Competition and Selection in Teen Speculative Fiction

When The Selection by Kiera Cass came out, many readers described it as “a relationship or romance-centered version of The Hunger Games.” Now, with the recent release of the second book in Cass’s trilogy, The Elite, this kind of comparison has been rehashed and explored by fans or critics of the novels. To me, The Hunger Games already possessed a romantic component in the love triangle between Katniss, Peeta, and Gale… but it’s true, the romantic complications in Cass’s trilogy bring on a whole new slew of issues about gender and agency in this “competition-based” subgenre of teen speculative fiction.

The Selection features the heroine, America, who is eligible to submit her name for possible “selection” as one of thirty five young women to be presented as eligible bachelorettes to Prince Maxon. The girls are allegedly chosen at random, which America quickly learns is untrue– the girls narrowed down to the thirty five presented to the Prince are not only chosen on the basis of physical attractiveness, but to a lesser extent, which caste they are from. The castes function around numbers assigned to families and give strict guidelines for what a family can or cannot do. The fives, for example, are an artistic and performance-based class, where all members hone some sort of special skill (like playing violin or crafting sculpture) and then are hired by higher castes to entertain.

A major source of conflict in America’s story comes from the fact that she never wants to register in the selection, but does so at her mother’s bidding. Her romantic interest at the onset of the story, Aspen, breaks up with her specifically so that she will register, in hopes of giving her a better life (and an automatic bump in the caste system) should she make it very far. Although America and Aspen discuss plans to marry, he is clearly uncomfortable with bumping her “down” to a six, as the wife inherits the number of her husband in marriage.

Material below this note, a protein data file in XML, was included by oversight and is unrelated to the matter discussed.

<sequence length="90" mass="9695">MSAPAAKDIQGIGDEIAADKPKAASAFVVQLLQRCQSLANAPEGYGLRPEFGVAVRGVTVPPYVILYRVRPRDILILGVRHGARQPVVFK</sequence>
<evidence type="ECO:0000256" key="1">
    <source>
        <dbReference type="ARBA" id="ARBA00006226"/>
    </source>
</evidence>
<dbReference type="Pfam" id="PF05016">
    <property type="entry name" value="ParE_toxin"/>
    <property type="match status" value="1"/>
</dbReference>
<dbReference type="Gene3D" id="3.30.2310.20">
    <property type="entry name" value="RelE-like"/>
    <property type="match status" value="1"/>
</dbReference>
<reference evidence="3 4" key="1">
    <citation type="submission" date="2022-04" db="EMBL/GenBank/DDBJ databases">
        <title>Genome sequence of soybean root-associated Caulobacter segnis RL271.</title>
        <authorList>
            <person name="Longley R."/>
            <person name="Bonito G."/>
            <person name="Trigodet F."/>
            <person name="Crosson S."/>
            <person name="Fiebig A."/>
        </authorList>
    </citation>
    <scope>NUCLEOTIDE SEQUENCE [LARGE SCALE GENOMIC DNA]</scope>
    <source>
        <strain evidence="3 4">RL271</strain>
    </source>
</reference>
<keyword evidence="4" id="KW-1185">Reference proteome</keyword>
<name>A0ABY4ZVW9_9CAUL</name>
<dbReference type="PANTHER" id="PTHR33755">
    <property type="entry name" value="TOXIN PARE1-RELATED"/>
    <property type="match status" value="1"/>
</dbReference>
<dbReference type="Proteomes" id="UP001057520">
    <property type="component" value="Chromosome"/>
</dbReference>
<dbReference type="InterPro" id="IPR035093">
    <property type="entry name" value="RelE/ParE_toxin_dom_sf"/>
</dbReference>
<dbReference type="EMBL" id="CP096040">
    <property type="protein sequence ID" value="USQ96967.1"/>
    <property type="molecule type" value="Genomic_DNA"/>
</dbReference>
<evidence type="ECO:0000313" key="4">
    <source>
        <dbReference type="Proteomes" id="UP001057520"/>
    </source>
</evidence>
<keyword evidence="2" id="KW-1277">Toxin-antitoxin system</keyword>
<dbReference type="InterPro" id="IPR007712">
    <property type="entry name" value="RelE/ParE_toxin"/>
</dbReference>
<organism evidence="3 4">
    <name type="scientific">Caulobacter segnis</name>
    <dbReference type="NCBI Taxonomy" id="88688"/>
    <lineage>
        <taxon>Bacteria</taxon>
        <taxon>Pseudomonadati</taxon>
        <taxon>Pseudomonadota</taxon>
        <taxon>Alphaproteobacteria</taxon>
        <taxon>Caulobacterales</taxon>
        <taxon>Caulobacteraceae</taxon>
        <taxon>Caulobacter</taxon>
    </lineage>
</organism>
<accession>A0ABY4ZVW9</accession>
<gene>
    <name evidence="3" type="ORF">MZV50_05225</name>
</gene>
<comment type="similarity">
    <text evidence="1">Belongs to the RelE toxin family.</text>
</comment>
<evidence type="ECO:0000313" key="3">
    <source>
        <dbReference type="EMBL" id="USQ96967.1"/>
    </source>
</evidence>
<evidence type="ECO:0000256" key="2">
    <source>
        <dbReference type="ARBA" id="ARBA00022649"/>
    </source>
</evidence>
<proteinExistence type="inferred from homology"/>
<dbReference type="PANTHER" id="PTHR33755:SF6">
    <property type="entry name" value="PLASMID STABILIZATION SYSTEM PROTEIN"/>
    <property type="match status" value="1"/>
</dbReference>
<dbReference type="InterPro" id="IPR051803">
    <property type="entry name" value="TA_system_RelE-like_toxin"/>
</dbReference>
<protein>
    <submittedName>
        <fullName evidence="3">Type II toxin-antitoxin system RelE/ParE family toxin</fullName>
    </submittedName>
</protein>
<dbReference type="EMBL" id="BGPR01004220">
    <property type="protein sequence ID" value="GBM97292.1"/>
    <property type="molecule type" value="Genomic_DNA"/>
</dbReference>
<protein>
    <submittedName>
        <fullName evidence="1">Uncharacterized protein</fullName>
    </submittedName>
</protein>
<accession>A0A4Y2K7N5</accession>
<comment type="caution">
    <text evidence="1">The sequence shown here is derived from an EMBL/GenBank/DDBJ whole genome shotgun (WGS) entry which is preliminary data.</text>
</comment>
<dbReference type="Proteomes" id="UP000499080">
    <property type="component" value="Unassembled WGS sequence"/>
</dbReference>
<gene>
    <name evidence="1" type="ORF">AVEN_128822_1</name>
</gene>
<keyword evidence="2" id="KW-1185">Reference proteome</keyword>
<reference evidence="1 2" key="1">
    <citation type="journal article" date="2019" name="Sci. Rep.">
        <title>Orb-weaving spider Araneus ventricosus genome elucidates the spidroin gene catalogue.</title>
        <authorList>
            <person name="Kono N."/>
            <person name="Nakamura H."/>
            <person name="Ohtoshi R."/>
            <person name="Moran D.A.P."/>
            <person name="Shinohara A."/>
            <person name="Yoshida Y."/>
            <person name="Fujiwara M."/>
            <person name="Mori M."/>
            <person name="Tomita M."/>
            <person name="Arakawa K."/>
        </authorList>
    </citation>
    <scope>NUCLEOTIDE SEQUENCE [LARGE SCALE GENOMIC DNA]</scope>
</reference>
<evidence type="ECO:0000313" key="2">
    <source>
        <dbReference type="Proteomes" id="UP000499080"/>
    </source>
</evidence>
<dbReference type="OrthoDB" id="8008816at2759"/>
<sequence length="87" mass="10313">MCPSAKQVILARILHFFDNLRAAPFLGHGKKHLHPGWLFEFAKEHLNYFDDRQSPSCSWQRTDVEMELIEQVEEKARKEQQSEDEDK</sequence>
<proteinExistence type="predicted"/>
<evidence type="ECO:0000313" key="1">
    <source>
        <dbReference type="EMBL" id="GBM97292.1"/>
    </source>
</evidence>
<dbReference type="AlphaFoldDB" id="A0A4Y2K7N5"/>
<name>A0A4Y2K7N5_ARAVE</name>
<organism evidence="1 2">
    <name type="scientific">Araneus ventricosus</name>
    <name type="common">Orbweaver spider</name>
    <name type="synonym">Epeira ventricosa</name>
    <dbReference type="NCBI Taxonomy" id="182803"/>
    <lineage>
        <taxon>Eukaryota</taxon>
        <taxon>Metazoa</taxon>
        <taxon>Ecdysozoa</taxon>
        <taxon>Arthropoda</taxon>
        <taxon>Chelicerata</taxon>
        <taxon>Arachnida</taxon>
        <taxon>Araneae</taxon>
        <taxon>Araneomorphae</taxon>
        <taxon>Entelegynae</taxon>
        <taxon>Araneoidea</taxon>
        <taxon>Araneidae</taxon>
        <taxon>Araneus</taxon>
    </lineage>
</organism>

Of course, once she arrives at the palace, America finds herself attracted to the Prince and exhibiting all of the headstrong, willful tendencies typical to romance novels. He falls for her, agrees her to give her more time to grow affectionate towards him and Aspen reappears on the scene as one of the Palace guards, complicating matters further.

Throughout the novel and its sequel, political unrest increases, demonstrated by the number of rebel attacks conducted on the Palace. We grow to understand how the government became a monarchy and how the Selection came to be, as a process to boost morale among the people: after all, anyone can be a Princess. Well, as long as it is contingent upon the Prince’s love.

The crux of the difference between The Hunger Games and The Selection can be read in the respective love triangles. Katniss’s decision to go home to District 12 and eventually slowly grow close to Peeta again is a personal one. Katniss may remain a political icon as the retired Mockingjay, but she remains out of the spotlight. Most importantly, her relationship has no political consequence. While Katniss tells the reader that Peeta eventually wore her down into having children, these children are still a choice made by the couple.

In The Selection, America’s choice of a partner is a political choice and her future children are not a choice, if she decides to marry the Prince. (Alas, the third book’s publication date is, as of yet, unannounced.) When America considers herself as the potential partner of the Prince, she considers herself, as well, taking on the responsibilities of the role she must play as a future leader of the country. She weighs the power that she could yield and at times, that seems more appealing than the idea of a life with Prince Max. At the same time, when she thinks about Aspen as a romantic option, America realizes that she also has the ability to move up in caste by marrying an officer. 

While the comparison in the competition-based speculative fiction is valid, the way that gender operates in each series is very different, especially for the young adult reader. Katniss’s quiet life and the children she didn’t-quite-want to have with Peeta might leave a sour taste for many, but what about the presumed reproductive capabilities and desires of the future Princess in The Selection? Or the fact that a romantic choice that the narration leads readers to believe is between America, Aspen, and the Prince is actually between America and thirty four other girls who vie for the Prince’s affection? America, as narrator, represents her agency of choice in a different light than the actual process of the plot allows. When romance becomes political choice– and that choice is not even one really yielded by the heroine, despite her presentation as such– how can we, as readers, respond to the dynamics at play here?

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